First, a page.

It was just last month, with the Covid-19 situation having calmed down in Kyiv, that Ivan Kondratov had been able to return to his office a couple days per week. He managed a slew of medicinal chemistry projects, including the building of “target libraries” for clients, mostly large biopharma companies around the world.
His employer, Enamine, had become a pillar of global drug development, its Rolodex of clients steadily growing along with its catalog of chemical compounds for drugmakers to test in creating potential treatments.
But on Feb. 24, all of that came to a halt as Kondratov and hundreds of thousands of other Ukrainians were stunned awake by the sound of explosions. And everything changed for the chemists and scientists.
“The situation developed really, really quickly,” Kondratov told STAT, speaking by phone from a town in northwest Ukraine where he had sought refuge. “On Thursday morning they started to bomb and attack, and many families, many of our co-workers just took their families and got out, went away.” Suddenly, reading the latest published research, figuring out what chemical building blocks his team could synthesize, mattered little. “This was my routine. And now I don’t even think about that,” he said.
Enamine, headquartered in a former Soviet chemical plant on the left bank of the Dnieper River that splits Kyiv, is one of the major providers of chemicals used in pharmaceutical labs from Boston to Tokyo. It has been instrumental in the Covid Moonshot effort to create a pill against the disease.
It is one of several companies that have pioneered a new industry over the past three decades, longtime drug discovery researcher Derek Lowe said. The Ukrainian chemical world grew out of the fall of the USSR by capitalizing on a reserve of “weird” compounds that hadn’t been explored in countries such as the U.S. because of the divide between Soviet chemistry research and the Western world.
Enamine, as well as two other Ukrainian companies, Otava Chemicals and Life Chemicals, filled a gap in the market, offering “interesting,” ready-to-use building blocks that drug developers could easily patch into their work, and creating custom libraries of these chemical tidbits for companies. “It’s really changed the way medicinal chemists work,” said Lowe, who works at Novartis (but was not speaking on behalf of the company).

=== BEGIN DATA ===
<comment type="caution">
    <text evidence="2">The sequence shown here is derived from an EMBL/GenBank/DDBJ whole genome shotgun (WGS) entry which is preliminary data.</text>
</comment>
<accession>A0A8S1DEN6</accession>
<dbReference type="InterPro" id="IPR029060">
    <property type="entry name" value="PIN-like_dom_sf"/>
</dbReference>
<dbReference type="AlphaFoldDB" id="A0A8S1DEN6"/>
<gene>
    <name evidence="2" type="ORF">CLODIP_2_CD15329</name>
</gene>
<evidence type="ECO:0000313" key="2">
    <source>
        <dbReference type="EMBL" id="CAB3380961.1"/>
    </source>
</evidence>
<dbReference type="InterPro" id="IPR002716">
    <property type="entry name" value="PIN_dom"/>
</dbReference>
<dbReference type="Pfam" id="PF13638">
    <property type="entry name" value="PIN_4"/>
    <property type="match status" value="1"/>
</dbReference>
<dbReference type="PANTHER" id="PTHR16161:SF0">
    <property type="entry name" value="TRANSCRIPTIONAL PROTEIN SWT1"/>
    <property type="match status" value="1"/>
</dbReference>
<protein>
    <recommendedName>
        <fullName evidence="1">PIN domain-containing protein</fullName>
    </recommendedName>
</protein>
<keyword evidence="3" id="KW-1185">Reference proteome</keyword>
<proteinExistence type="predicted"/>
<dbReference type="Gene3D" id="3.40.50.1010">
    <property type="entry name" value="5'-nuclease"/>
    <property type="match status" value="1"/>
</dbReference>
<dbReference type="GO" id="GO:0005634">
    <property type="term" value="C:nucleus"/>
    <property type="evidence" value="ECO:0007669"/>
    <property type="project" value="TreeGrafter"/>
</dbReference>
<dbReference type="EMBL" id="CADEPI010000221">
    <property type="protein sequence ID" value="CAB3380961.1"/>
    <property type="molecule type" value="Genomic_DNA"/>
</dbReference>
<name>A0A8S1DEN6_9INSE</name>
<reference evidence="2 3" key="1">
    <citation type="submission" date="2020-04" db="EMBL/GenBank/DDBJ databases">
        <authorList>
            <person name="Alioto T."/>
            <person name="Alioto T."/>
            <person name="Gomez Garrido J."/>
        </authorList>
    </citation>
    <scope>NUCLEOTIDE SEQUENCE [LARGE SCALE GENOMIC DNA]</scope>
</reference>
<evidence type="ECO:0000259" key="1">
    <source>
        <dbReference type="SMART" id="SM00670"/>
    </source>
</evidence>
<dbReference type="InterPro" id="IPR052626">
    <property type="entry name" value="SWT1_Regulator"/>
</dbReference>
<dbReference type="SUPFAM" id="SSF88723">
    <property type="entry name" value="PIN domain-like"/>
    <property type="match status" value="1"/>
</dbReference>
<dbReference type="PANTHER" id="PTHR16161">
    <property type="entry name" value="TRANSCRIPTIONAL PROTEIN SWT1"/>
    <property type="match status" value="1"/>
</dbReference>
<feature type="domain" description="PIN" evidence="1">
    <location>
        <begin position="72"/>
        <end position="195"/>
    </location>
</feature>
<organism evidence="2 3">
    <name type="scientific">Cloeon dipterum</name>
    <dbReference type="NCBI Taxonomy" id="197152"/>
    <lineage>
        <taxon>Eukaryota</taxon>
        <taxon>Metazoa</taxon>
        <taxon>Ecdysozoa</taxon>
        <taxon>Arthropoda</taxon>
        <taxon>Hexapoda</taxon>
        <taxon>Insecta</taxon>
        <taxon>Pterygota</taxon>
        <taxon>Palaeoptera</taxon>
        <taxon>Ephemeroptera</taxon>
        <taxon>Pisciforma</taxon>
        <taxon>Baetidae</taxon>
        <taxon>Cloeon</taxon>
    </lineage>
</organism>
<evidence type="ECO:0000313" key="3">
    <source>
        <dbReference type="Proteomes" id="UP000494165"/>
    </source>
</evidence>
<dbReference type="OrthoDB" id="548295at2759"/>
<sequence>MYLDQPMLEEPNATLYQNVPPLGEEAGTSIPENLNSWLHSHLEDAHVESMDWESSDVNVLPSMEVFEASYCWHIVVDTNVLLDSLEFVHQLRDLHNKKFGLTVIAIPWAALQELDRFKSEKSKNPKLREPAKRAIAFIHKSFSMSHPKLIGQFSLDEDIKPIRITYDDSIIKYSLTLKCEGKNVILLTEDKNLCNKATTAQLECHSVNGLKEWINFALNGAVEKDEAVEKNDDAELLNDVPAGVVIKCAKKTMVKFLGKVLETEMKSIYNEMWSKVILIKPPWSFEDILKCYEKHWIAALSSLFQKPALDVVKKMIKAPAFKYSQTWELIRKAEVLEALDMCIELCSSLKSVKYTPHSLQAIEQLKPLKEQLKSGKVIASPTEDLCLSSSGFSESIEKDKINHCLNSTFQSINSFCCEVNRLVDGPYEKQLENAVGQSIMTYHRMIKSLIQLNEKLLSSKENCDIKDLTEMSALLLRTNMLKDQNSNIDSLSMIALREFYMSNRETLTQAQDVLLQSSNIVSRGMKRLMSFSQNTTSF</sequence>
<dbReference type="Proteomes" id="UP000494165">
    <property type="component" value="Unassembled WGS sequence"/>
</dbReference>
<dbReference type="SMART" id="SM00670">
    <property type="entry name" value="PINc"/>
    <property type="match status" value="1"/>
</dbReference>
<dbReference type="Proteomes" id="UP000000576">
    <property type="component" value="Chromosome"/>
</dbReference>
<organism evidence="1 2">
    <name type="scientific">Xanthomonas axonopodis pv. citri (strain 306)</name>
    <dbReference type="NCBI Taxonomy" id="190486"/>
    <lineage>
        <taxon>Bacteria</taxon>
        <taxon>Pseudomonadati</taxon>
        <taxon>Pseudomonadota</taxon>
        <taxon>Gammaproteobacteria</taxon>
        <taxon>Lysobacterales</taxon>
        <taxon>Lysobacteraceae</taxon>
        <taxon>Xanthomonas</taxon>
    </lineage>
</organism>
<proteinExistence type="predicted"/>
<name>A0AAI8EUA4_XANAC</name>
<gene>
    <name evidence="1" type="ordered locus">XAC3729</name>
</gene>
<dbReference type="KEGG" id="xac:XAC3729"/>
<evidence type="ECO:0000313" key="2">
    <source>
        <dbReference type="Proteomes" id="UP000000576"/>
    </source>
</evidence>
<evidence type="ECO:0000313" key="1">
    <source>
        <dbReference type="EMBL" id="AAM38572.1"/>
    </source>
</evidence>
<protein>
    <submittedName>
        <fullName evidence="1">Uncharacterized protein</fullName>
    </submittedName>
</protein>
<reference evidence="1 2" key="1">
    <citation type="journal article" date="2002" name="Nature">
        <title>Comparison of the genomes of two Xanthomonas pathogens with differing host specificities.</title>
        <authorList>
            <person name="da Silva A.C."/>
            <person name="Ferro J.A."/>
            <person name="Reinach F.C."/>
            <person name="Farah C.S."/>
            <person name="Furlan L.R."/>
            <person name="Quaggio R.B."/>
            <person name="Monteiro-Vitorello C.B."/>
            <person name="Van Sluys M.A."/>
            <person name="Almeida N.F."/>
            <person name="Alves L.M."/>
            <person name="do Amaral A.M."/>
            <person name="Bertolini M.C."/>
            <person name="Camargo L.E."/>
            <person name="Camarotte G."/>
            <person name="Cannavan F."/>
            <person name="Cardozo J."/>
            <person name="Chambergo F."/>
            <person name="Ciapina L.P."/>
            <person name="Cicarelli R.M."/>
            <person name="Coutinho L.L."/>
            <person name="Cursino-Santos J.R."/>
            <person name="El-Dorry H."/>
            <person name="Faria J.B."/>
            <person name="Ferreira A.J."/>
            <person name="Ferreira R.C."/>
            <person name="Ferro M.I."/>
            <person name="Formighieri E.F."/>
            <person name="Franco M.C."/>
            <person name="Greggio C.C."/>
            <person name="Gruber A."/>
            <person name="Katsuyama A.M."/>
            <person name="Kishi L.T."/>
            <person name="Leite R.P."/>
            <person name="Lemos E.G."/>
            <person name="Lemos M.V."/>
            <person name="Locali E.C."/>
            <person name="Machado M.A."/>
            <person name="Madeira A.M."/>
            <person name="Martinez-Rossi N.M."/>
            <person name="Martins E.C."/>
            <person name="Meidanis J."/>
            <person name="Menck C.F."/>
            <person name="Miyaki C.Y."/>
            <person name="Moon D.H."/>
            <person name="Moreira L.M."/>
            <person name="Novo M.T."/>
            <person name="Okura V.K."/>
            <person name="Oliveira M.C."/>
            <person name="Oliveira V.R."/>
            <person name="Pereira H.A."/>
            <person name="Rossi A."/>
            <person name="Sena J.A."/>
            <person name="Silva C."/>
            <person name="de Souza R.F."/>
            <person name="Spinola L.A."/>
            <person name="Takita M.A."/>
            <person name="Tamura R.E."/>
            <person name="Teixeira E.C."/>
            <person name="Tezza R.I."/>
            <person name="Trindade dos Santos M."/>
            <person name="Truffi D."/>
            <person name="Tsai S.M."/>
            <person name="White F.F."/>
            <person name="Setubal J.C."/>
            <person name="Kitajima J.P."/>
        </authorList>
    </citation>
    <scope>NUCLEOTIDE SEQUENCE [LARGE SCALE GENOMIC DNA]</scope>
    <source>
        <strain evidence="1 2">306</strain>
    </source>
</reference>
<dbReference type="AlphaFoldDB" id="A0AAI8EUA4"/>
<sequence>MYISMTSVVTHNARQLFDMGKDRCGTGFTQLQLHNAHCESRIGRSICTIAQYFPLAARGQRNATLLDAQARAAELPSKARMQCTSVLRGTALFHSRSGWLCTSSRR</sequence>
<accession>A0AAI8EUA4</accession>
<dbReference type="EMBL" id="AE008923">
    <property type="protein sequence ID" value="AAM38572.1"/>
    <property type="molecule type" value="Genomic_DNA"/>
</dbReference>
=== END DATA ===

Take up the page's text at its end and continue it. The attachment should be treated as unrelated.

Instead of having to do that work in-house, companies could outsource the work to Ukraine, making it more efficient and affordable. This business has since become a crucial part of drug development around the world. “I’m pretty sure that most of drug discovery projects which led to development of drug candidates and drugs during the last five years, more or less, have dealt with our products and services,” Kondratov said. Perhaps the most impressive of the company’s offerings is a catalog of 20 billion synthetic compounds that companies can peruse digitally and order à la carte.
The invasion threatens to derail that and other early-stage research, since so many companies rely on Ukrainian chemistry. “Now, suddenly, there’s a bunch of reagents that we can’t get anymore,” Lowe said. Across the industry, chemists are having to make up for the supply issue, whether that means developing small molecules in-house or finding another company to provide them.
The average person doesn’t feel that squeeze, but in the long term, “it would put a dent in the drug pipeline for sure,” said Lowe. Warehouses full of chemical building blocks could be destroyed, libraries of them never released. “All that just gets blown out by an event like this. And it unfortunately shows you the fragility of something like science and research and intellectual pursuits,” he said. “Because none of these stand up very well to cluster bombs.”
Enamine’s Kyiv operations stopped on Feb. 24. Its 1,000-person staff is scattered, each employee faced with the decision of whether to flee or stay, knowing the threat could continue indefinitely.
That Thursday morning, after the explosions woke him up around 6 a.m., Kondratov tried to cut through the mess of rumors and misinformation online, and arrived at this: He had to leave Kyiv. “I did understand that it’s really necessary to transfer my family, to take my family as far as possible,” he said.
Together with a few other families, Kondratov instructed his children, 10 and 6 years old, to pack up their clothes, and with a few other families, they loaded their vehicles and embarked on the long trek to the west. Along the way, they encountered traffic jams and “huge, huge, huge queues” at gas stations that were limiting each car to 30 liters, then 20.
He was lucky. He got out of central Ukraine before the reportedly indiscriminate attacks by Russian troops on residential areas. “Now I see how classmates of my kids, many of them spent their time in the shelters, sometimes the whole night,” he said. His parents caught one of the last flights out of the country on the day before the invasion began, and went to Paris to stay with Kondratov’s sister.